Experience Columbia SC invites you to take a journey through one of the most misunderstood periods in American history – The Reconstruction Era.
Reconstruction spanned from 1865-1877 and marked the post-Civil War period during which the United States grappled with the challenges of reintegrating the states that had seceded and determining the legal status of African Americans.
Reconstructed: A Journey Through the Reconstruction Era in Columbia SC features eight historic landmarks from the period and some of the key people who were influential during the time. Reconstruction spanned from 1865-1877 and marked the post-Civil War period during which the United States grappled with the challenges of reintegrating the states that had seceded and determining the legal status of African Americans.
The Reconstruction Era in Columbia was a time when the South Carolina State House was home to the first Black majority legislature, Black churches emerged as centers of community, social life and political power, Benedict College was founded and 90 percent of the students at the South Carolina College in 1870 – now the University of South Carolina – were Black.
Trail stops also include the Museum of the Reconstruction Era at the Woodrow Wilson Family Home, the nation’s first museum dedicated to exploring how Reconstruction shaped our contemporary nation; Hampton Preston Mansion and Gardens where you can learn the stories of enslaved men, women, and children and emancipated Black people who worked at the site during the Reconstruction era; Randolph Cemetery, established to be a more dignified resting place for African Americans in Columbia; and the Phoenix Building where The Daily Phoenix shaped the general public’s view of the Civil War and Reconstruction for generations.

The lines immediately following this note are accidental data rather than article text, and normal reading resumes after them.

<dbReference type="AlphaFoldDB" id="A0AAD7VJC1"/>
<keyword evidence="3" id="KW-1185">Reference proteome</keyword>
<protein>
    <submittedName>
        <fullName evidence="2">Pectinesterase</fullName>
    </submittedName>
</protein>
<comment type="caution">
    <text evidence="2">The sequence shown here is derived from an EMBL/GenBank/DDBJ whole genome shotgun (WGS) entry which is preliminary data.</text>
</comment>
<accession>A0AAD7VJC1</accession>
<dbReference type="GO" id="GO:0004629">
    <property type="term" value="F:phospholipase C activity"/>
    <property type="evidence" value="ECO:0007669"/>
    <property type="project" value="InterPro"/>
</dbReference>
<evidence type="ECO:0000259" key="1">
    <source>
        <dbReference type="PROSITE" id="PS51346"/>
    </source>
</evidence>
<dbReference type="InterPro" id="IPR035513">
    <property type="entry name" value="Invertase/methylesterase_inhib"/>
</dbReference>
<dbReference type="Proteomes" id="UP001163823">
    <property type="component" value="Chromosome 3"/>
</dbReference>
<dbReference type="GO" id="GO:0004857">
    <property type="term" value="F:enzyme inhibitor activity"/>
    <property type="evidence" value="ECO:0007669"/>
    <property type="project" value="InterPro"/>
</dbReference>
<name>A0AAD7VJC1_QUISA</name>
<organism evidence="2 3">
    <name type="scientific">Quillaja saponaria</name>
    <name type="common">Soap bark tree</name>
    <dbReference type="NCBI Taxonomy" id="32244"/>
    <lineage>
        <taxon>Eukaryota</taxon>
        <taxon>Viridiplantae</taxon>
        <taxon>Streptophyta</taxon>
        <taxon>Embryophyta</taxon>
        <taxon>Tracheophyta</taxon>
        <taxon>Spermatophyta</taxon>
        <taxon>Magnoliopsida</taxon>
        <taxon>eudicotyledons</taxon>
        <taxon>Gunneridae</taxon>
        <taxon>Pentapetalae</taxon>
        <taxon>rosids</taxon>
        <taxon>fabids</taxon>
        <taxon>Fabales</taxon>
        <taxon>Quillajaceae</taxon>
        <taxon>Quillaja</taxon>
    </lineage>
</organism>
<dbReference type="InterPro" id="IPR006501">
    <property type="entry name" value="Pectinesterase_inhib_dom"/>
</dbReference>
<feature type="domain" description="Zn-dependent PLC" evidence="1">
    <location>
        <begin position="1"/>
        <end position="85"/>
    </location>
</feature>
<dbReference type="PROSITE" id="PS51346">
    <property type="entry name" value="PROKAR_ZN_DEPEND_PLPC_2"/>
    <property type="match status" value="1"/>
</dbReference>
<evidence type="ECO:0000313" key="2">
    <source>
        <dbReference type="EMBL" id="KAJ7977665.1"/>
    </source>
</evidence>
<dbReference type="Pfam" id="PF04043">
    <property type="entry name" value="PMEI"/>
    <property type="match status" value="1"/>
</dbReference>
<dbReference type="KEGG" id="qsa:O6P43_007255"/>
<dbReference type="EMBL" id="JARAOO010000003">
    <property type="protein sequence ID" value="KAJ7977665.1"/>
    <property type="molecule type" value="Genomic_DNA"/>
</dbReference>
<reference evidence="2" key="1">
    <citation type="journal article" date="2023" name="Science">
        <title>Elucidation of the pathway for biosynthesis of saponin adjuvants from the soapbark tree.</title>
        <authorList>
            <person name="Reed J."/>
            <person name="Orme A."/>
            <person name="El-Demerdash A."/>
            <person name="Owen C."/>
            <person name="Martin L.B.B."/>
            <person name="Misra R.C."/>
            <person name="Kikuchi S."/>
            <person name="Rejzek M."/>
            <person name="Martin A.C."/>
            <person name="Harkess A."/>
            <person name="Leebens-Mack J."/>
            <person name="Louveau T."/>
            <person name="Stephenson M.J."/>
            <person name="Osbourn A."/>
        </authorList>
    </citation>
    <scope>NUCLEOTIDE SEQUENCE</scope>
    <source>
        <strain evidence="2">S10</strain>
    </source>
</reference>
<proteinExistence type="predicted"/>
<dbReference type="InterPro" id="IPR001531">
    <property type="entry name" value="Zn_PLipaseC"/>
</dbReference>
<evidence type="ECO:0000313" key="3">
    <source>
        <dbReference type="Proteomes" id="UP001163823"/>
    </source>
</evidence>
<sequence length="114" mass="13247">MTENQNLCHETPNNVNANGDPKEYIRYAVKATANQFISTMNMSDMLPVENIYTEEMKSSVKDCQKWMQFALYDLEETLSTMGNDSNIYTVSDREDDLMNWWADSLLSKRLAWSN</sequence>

The trail also highlights the stories of trailblazers like Robert Brown Elliott, William Beverly Nash and the Rollin Sisters. Pick up a copy of the trail and the Columbia SC Visitors Center or the Historic Columbia’s Gift Shop at Robert Mills. To download the trail and learn more about the stops and the trailblazers along the way, visit ReconstructedColumbiaSC.com.